The story is set in Fitzrovia and Soho. Fitzrovia is generally taken to refer to the area in London that lies north of Oxford Street and south of Euston Road. I am baffled as to why author James Davis chose to call his book "Noho". Noho, or North Soho, is a name loathed by most residents of Fitzrovia and the name only emerged around 2008 by estate agents attempting to rebrand the area. It has no relevance to 1930s London when the area was only known as Fitzrovia. Perhaps, then, I should have been wary of a book called "Noho"?
So having got that bone of contention out of the way, I will say I quite enjoyed this story of private investigator Nick Valentine set in 1930s London, at least at first. The story is set in Fitzrovia and Soho - both areas I know well, and so I could imagine many of the places being described. Despite the pleasure I derived from recognising places, I became increasingly frustrated. There were two reasons:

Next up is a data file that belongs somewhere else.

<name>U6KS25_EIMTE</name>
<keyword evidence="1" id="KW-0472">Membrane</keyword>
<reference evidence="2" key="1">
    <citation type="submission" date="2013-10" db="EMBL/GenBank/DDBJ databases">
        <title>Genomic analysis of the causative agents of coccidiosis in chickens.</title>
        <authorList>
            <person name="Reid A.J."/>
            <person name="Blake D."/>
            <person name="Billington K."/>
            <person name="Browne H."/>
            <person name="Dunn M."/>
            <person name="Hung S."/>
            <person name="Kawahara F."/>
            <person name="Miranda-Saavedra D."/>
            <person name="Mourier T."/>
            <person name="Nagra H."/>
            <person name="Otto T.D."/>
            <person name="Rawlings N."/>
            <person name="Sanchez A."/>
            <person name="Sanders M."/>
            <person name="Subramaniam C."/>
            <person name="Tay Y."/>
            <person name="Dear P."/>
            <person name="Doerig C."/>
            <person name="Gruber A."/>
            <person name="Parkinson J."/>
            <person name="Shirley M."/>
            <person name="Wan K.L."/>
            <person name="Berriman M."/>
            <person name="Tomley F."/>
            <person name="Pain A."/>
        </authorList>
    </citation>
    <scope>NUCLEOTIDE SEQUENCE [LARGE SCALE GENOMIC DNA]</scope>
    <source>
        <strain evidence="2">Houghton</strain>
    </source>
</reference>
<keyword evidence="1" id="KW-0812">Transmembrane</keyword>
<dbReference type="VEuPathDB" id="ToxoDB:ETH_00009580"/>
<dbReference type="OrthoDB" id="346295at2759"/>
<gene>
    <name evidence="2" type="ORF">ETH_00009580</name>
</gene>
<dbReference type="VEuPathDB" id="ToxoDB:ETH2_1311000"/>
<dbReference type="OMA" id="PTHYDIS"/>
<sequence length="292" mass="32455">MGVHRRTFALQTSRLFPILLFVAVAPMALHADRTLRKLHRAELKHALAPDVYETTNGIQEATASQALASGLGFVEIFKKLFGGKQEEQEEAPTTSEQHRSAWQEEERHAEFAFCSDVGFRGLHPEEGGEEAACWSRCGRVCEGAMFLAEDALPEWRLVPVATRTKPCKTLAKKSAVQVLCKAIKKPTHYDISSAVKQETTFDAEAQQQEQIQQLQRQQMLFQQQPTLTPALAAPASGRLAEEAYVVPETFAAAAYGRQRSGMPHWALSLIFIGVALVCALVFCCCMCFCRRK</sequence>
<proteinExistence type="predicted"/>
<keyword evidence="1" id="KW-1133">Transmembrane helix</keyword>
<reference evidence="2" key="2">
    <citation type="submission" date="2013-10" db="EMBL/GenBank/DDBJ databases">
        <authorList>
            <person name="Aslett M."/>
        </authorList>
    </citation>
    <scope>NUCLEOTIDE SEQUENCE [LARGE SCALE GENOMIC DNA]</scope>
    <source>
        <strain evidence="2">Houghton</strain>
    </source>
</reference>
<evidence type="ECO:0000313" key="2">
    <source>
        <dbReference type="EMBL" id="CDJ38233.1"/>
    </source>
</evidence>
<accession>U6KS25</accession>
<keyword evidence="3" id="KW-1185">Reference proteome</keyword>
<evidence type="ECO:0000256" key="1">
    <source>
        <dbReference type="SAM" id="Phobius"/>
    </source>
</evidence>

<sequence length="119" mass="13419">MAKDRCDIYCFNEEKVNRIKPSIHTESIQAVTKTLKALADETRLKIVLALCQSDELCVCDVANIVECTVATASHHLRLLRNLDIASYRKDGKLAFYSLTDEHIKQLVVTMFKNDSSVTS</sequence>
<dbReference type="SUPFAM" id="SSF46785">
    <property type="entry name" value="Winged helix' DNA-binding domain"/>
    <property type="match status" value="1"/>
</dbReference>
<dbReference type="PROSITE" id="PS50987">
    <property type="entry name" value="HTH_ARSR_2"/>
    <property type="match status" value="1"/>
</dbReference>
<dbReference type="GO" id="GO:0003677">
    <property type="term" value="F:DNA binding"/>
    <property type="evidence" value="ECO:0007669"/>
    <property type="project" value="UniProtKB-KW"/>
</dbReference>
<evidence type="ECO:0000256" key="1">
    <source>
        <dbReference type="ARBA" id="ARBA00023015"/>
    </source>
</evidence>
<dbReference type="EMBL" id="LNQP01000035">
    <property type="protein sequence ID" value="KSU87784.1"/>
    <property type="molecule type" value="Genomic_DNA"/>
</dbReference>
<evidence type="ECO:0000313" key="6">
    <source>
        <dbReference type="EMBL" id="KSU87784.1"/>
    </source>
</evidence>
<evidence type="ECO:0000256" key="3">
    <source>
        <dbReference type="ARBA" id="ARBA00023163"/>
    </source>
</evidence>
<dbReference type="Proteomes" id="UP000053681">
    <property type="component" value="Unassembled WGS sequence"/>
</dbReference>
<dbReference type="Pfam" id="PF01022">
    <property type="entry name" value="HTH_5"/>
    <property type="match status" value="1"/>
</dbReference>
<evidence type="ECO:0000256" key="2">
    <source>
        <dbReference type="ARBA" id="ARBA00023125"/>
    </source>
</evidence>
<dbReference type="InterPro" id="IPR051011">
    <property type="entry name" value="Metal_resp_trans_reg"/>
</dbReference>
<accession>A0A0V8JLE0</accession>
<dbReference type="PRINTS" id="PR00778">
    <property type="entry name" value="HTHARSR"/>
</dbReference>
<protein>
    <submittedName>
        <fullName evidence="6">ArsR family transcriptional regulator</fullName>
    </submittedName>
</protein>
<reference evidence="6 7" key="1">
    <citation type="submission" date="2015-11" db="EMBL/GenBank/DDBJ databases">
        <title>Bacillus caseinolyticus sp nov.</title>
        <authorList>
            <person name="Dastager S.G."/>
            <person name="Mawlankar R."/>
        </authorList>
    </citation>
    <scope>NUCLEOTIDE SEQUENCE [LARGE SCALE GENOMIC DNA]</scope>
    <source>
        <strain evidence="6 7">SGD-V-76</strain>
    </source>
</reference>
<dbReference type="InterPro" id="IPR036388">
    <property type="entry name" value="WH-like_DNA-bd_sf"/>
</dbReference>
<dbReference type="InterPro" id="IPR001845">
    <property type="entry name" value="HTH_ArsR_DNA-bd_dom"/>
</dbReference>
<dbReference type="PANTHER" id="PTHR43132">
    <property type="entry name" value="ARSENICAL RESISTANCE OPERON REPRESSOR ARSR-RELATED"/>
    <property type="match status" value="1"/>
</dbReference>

1. The story, whilst fast-paced, becomes increasingly implausible and cliche-ridden as the bodies pile up. By the book's end there was barely anyone, bar protagonist Nick Valentine, left alive.
2. The number of typos. I noticed in other earlier reviews of this book a similar complaint, although apparently more extreme than the twenty plus I spotted. Someone associated with the book, commenting in 2011, stated that "the first file upload for the Kindle version of Noho was corrupted. It has since been rectified." I dread to think what the original version was like, because the numerous sloppy mistakes that are still present were a major distraction.
I regret reading this book.